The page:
The other day, though, browsing Craigslist classified ads, I spotted a "vintage" R65, which led to a vintage cycle site and finally, this click leading to that, to the Harley-Davidson site. I think I spent an hour reading all about Harleys and contemplating the differences between all the models.

When I mentioned this to Michelle she listed all the good (and true) reaasons I should have my head examined, not least that straddling an 800-pound machine at 60 mph would be a lousy time to have a seizure. She won't even get in the car with me.

Still, the Harley site brought back memories and relit a little pilot light. I noticed that a dealer located south of downtown Seattle offers bikes for rent, so this afternoon, with no agenda or commitment longer than midday tomorrow, I plunked down a few bucks to borrow the above-pictured 2008 "Softail Classic."

I haven't really spent much time on it this afternoon, just a cruise along the Duwamish River and Alki Beach, but I have to say it's an awesome ride. I'm not sure what's driving all this -- Death Wish 2008, maybe, or Rebel Without a Brain, or The Midlife Crisis That Wouldn't Die -- but it felt perfectly natural to be atop a motorcycle again. I like it.

Maybe that's all I needed. When I take the Softail back tomorrow, maybe that'll be that.

In other news, I shaved this morning.


Rita said...

Mom is clearing her throat again!

Although I'm speechless at the moment, I think I feel a speech coming on.

The expression on my face would NOT fall into the catagory of 'all time favorite memories.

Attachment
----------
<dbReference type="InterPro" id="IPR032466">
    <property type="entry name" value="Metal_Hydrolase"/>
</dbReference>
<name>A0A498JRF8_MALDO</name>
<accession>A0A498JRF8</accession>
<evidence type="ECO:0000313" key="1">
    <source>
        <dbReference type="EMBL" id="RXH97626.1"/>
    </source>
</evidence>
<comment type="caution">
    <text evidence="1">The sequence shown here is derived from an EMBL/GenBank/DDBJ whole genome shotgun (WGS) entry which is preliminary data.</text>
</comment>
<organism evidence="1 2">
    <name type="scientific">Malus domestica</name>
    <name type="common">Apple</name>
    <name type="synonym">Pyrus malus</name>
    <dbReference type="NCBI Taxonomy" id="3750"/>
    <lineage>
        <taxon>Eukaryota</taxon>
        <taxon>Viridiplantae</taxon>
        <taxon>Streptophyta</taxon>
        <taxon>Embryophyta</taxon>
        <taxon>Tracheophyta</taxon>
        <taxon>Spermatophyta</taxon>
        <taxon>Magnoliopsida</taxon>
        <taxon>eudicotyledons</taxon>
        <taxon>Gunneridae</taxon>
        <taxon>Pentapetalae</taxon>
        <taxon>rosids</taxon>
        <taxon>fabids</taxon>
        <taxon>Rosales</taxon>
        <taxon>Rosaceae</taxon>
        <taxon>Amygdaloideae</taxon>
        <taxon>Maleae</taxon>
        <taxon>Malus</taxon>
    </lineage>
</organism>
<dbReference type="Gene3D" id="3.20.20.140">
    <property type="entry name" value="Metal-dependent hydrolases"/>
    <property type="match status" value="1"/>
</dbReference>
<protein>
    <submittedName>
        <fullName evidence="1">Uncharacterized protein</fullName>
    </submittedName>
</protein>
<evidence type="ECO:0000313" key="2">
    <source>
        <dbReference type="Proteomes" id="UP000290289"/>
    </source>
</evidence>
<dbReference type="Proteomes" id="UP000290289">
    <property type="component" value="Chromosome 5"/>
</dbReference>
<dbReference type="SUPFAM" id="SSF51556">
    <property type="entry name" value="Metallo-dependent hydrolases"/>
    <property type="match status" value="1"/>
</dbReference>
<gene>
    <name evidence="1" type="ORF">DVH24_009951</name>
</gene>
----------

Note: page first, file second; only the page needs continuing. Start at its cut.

mich said...

I want a ride before you return it!

kateco said...

with a ten foot pole, I'm not touching this.

freda said...

Mark, I had no idea you are so naughty, or so funny. My sympathy Rita. I do understand the nostalgia however, I have been reminiscing a lot myself lately. I was watching the Olympics, and there was an ad for coca cola, it said "if you have had a coke in the last 40 or 80 years, (I forget) you are supporting the Olympic games." Well I gave up all sodas many years ago when I found out how bad they are for you, but it took me back to my very first coke. Nesta and John took me to see car racing at Brands Hatch, in Kent, outside London, when I was a young teen, (I was their bridesmaid when I was 14) and bought me a soda, a coke, my first. And that took me off remembering all the good times we had together. I felt like jumping on a plane and going to visit them. I am leaving tomorrow for Virginia, to see John, Yulan and Andrew, and after that trip I'm off to Massachusetts, to see Steve, Sandy and Matthew, then it will be Christmas and New Year, perhaps after that I will take a trip back to the UK.

Janice said...

I'm with Rita on this one!

Mike said...

Gee, thanks Mark, for reminding Mama Matassa of my role in your youthful rebellion. Just when it looked like she was starting to forget and forgive.....

Rita said...

Right, Mike. Just when I was getting over it!

Since your guidance, training and coaching over the years has been so revered and respected by Mark, maybe a few well directed words of wisdom at this time would do wonders. Think in terms of Mama Matassa Brownie Points.

(Course I love ya anyway - brownie points or not)